Experts say that getting certified is a great business opportunity for women. Entrepreneurs who qualify can access portfolio-growing government and private-sector projects by plugging into a certification program for woman-owned businesses. It takes some know-how and effort, but the payoff can be worth it.
"Certification can certainly make a difference for owners," said LaKesha White, senior certification program manager for the Women's Business Enterprise National Council.
Her organization is one of several that can help businesswomen navigate the process. Once a company is certified, White said, the council seeks to connect its owners with clients. (They refer to the certified business as a Women's Business Enterprise, or a WBE.)
"The owner’s profile is included in our national database which is available to our nearly certified WBEs and corporate members for business searches," said White. "WBEs are also given the opportunity to take part in matchmaking meetings at the national and regional level."
In addition to organizations like the council, city, state and federal agencies—and also public corporations—regularly set aside a certain amountof the work for which they contract so that they can employ woman-owned businesses.
There are rules, however, about who can get at that work, and decisions to be made about exactly what kind of certification to seek.
Women business owners who seek certification must be U.S. citizens who control more than 50 percent of their company. In general, companies seeking the stamp of approval should be six months old, experts recommend.
Where to apply
At what level should a given company certify? The answer very much depends on what kind of goals are in play, what of kind of projects the business owner is looking to take on.
Consider Local Delivery Now, a fictional woman-owned package delivery service. LDN is looking to plug into the town halls and municipal departments of communities in its area. In that case, there's probably no reason to get certified nationally. The regional delivery outfit should certify at the state level. If, on the other hand, the business were Coast to Coast Overnight, it would probably make sense to go for the national stamp. Third-party organizations such as the Women's Business Enterprise National Council can help, and there is also the National Women Business Owners Corporation.
What is needed
The application process focuses primarily on history of the business and its financials. While the specifics set by organizations and agencies can differ, the following list will get most applicants a long way toward generating the typically called-for documentation:
- Tax returns: Typically required are the most recently filed return and also the previous two years' paperwork, together with all schedules.
- Other financial information: Balance sheets, profits and loss statements from the last three years. Rentals, leases, purchased and/or borrowed items and monies over the past three years…all that paperwork should be in one place for the application.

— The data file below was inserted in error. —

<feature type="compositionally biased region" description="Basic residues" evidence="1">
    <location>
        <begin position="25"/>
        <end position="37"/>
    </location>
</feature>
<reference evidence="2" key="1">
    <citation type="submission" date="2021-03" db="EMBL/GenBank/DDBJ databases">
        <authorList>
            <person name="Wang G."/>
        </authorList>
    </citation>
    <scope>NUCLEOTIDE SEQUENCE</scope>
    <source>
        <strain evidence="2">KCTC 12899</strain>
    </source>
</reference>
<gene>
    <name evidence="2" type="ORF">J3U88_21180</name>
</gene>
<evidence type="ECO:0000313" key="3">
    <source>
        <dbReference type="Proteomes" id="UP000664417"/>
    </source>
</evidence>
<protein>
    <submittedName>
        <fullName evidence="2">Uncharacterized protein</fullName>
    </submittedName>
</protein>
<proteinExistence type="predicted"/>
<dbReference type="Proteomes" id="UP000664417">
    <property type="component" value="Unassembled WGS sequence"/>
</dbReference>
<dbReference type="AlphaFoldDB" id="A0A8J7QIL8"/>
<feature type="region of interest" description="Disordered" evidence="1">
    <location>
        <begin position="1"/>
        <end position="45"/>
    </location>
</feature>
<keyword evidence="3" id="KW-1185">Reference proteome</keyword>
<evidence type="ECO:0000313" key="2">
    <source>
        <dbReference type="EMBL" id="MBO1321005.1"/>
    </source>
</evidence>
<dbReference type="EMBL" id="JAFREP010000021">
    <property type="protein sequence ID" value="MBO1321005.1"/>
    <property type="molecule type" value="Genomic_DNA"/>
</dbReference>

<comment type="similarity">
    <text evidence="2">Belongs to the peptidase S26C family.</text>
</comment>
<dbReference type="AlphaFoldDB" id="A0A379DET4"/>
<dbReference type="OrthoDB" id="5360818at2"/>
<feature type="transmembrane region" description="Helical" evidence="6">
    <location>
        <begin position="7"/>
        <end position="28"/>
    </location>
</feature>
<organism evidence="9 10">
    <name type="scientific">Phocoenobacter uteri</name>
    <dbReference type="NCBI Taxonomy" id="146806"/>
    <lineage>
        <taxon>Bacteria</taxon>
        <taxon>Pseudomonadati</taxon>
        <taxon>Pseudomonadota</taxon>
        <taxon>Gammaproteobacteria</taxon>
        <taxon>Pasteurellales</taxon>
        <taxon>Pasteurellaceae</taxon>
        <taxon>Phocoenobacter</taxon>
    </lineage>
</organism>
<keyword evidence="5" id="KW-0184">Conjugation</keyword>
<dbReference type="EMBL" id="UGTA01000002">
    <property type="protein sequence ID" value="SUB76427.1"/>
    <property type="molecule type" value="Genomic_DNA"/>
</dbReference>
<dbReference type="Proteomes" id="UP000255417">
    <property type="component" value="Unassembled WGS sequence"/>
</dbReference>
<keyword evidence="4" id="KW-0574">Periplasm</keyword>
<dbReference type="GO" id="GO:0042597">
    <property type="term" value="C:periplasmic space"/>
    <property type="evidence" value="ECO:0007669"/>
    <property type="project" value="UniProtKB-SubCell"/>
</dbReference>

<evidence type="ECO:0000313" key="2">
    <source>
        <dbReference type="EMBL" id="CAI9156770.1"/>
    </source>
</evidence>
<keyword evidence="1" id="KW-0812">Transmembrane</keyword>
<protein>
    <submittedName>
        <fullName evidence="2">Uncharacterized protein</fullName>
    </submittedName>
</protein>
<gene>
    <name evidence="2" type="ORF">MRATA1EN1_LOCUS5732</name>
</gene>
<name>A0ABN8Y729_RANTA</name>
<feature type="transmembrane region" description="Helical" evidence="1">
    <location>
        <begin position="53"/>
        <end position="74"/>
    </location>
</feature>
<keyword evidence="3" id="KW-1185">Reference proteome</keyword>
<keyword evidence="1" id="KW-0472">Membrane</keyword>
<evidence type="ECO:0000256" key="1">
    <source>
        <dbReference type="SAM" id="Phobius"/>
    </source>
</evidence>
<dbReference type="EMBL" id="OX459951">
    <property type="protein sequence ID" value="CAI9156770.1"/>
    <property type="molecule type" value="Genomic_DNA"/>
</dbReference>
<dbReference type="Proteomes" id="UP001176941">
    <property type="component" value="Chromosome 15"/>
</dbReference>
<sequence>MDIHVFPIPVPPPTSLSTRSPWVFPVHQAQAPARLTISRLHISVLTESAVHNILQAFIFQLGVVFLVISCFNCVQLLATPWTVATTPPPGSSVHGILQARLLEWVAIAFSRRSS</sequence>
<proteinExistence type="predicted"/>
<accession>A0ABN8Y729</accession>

- Internal business documents: Chiefly, what's wanted is a list of employees, positions, and all all of their W-2 and 1099 forms. Most applications will require the most recent month of payroll data as well.
- External business data: Records of consultants hired, contractors or any similar help that is not part of the payroll itself. Also, records regarding any affiliates or subsidiary businesses.
The type of business matters in the application process. A sole proprietor, that's one thing. A partnership or a corporation, that's yet another. Owners can narrow what's likely to be needed further by consulting the business-type specific menu posted at the Women's Business Enterprise National Council's website. Again, applications vary, but their list is a good start.
Tools that can help
Experts acknowledge that the application process can look like a lot of work, especially as the deadline approaches.
"I recommend that recruiting a volunteer, perhaps a college intern, to assist with the compiling of documents," White said, adding that: "It is critical to do the research and determine what certifications would best fit the company and tackle them all at once, since many require the same documentation."
There are also commercial options when it comes to assistance. The National Women Business Owners Corporation sells a kit, for example, tailored to different business types, intended to streamline the steps. And then, said White, it's a matter of hard work and aggregation.
"The owner must have realistic expectations when starting the process," she said. "If they come in with the mind-frame that the certification will have companies lining up to conduct business with them, they have set themselves up for failure. For most companies, it takes three to five to build the relationships needed that eventually lead to contracts."
James O'Brien is a correspondent for The Boston Globe, The Consumer Chronicle, and Boston University's Research magazine. James blogs via Contently.com.
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